Harry Potter: Wizards Unite is fun, but spell energy constraints stop it from being a magical Pokemon Go competitor

Harry Potter Wizards Unite
Image Credit: WB Games / Niantic (Image credit: WB Games / Niantic)

Now we know finally how to download Harry Potter: Wizards Unite, many of you might be wondering whether it's the game that'll finally make you feel like a real witch or wizard instead of a dull old muggle. Well, wonder no more: the free-to-play mobile wizarding simulator is the brainchild of WB Games and Niantic, yet it's no carbon copy of the latter's phenomenally successful other game, Pokemon Go. 

I've had fun with Harry Potter: Wizards Unite, from what I have played of it so far, and stacked up some Harry Potter: Wizards Unite tips if you need them. Tracing glyphs with your finger to cast spells is a genius touch that adds an extra level of difficulty and expertise to the game, but at the moment trying to work out how to get spell energy in Harry Potter: Wizards Unite has a way of sapping a lot of the magic out of the experience. 

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What is spell energy, and why should I care about it?

Spell energy sounds self explanatory, but let me walk you through it anyway: you use this resource to cast spells (surprise surprise). As much of your time in Wizards Unite is spent casting spells to get rid of Confoundables (evil beasties like death eaters, dark wizards, and werewolves) to free the Foundable they're imprisoning (magical objects that have made their way into the muggle world), spell energy is a pretty big deal. Think of it as being Wizards Unite's equivalent of Poke Balls. One spell requires one unit of spell energy, so it doesn't take long to run out. 

You get one unit of energy for each bit of food that you'll find at inns, which are kind of like Wizards Unite's version of PokeStops. The big difference between the two games is that in Pokemon Go you can get two to three Poke Balls per spin of a PokeStop, meaning that it's easy to stock up on Poke Balls without worrying about running out. However, in Harry Potter: Wizards Unite you only get one unit of spell energy per inn visit, with low level wizards and witches having a maximum amount of 75 spell energy. So at lower levels you'll have to visit 75 inns – or repeat the same ones during you walking route (they reset every 5 minutes) – to fill up on spell energy. As each spell costs one spell energy to cast, and you'll probably have to give it a couple of tries before you eliminate a Confoundable, it doesn't take long to run out of spell energy completely.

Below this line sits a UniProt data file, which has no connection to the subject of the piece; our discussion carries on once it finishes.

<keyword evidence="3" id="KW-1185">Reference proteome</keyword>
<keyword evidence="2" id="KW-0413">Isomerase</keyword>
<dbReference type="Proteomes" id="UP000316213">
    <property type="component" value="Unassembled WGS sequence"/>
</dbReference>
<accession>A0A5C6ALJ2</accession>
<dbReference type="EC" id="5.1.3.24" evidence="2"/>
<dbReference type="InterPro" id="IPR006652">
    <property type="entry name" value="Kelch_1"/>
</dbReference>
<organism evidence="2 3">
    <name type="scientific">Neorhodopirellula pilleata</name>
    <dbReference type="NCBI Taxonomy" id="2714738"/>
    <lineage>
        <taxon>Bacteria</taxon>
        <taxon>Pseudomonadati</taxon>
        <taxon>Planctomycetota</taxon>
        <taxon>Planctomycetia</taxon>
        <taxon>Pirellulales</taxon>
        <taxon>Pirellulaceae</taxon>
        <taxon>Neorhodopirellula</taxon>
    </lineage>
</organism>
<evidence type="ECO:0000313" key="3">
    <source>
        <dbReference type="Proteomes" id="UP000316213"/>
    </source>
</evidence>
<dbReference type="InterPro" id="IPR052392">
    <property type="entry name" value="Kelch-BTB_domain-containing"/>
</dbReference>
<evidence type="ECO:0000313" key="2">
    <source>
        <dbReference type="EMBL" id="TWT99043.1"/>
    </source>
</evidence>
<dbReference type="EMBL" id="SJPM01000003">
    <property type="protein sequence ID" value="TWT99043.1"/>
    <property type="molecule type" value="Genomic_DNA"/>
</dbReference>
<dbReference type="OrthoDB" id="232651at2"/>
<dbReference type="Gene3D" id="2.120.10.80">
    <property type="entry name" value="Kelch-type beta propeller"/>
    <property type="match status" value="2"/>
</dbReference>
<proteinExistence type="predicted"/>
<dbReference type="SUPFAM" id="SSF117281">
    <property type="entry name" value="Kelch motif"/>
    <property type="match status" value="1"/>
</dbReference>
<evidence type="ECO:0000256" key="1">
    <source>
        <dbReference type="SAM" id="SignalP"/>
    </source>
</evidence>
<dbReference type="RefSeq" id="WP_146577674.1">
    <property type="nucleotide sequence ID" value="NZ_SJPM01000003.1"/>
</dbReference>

Sorting Hat drama

Picking your Hogwarts House is purely a cosmetic thing in Harry Potter: Wizards Unite, and that hurts

The problem is – and this is one of only a few things wrong with Wizards Unite at the moment, as I say in my earlier preview of the game – that once you run out of spell energy, you can't fight at all. Of course, as long as you have an inn nearby you can just visit them to regenerate it. Having to walk around is one of the fundamental pillars of the game, so it's not particularly shocking that Niantic and WB Games has put a system like this in the game, but if you happen to live somewhere rural – where you will, naturally, find fewer inns – you might find yourself a bit stuck.